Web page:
Trying to reduce your caloric intake? Get your calories from solid foods rather than from beverages. Eat a healthy snack with water, rather than with that venti frappuccino.
Whether you are trying to lose weight or gain it, trying to eat healthier or exercise more, tracking is extremely beneficial. Keep track of how much you've lost/gained/eaten/exercised, whatever it is that motivates you. This will also give you an idea of the habits and exercises that help you to or keep you from achieving your goals.
Restaurant and packaged items tend to have larger portions that generally contain more calories, sodium and fat than home-cooked meals. By cooking your own meals you can control both what's in the meal and the portion size.
Drinking water is not only important to stay healthy but also important if you're trying to lose weight. Dehydration can slow your metabolism causing you to burn about 45 calories less everyday.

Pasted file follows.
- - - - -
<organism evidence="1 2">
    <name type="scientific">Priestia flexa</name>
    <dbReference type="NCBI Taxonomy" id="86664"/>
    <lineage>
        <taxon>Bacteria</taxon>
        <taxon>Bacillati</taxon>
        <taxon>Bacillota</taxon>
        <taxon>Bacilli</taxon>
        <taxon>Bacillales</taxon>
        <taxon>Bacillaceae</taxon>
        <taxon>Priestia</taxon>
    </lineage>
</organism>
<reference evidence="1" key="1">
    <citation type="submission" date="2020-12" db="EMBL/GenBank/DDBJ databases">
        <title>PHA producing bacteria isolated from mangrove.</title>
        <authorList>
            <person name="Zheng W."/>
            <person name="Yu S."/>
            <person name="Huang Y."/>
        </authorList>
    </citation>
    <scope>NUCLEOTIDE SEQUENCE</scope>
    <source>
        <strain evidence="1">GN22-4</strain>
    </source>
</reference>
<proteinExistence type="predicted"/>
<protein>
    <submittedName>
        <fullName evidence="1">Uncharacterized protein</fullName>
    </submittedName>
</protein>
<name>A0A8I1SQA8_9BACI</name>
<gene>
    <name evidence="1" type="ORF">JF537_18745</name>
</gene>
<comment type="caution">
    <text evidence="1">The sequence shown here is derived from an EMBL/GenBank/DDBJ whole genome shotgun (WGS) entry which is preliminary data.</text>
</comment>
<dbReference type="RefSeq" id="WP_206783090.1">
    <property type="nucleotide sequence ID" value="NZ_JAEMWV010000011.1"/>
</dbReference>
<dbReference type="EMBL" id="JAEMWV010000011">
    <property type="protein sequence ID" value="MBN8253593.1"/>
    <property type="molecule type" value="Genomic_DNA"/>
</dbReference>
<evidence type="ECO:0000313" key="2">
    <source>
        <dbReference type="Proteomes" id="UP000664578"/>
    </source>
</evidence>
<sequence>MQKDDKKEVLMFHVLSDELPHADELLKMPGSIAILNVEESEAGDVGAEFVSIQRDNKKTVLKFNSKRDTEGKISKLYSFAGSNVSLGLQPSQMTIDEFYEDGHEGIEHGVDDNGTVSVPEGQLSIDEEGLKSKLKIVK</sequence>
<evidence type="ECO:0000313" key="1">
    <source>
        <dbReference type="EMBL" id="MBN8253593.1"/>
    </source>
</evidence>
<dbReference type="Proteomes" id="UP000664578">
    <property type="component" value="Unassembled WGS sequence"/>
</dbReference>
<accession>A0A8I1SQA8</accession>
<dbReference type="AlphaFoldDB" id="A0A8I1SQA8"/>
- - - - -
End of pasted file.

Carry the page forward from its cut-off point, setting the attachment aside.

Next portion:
If you're feeling wiped out in the late afternoon, rather than grab a cup of coffee, have a cup of yogurt. The protein, carbohydrates, fat and vital nutrients in a serving of yogurt will leave you feeling revitalized in a way that coffee can't.
Frozen vegetables often have greater nutritional value than store bought fresh ones; food suppliers typically freeze veggies just a few hours after harvest, locking in nutrients.
Eat breakfast, lunch, and dinner! Many of those that struggle with overeating at night are those who skip meals or don't eat balanced meals during the day.
When trying to consume enough fruits and vegetables in a day, don't forget that vegetable soup and juices like V8 count towards that total.
When eating a meal, start by eating the low-calorie items first. By starting with salads and veggies, by the time you get to the meats and starches you'll be full enough to be content with smaller portions of these higher-calorie items.
A typical restaurant entree (not counting the bread, appetizer, beverage and dessert) has between 1000 and 2000 calories.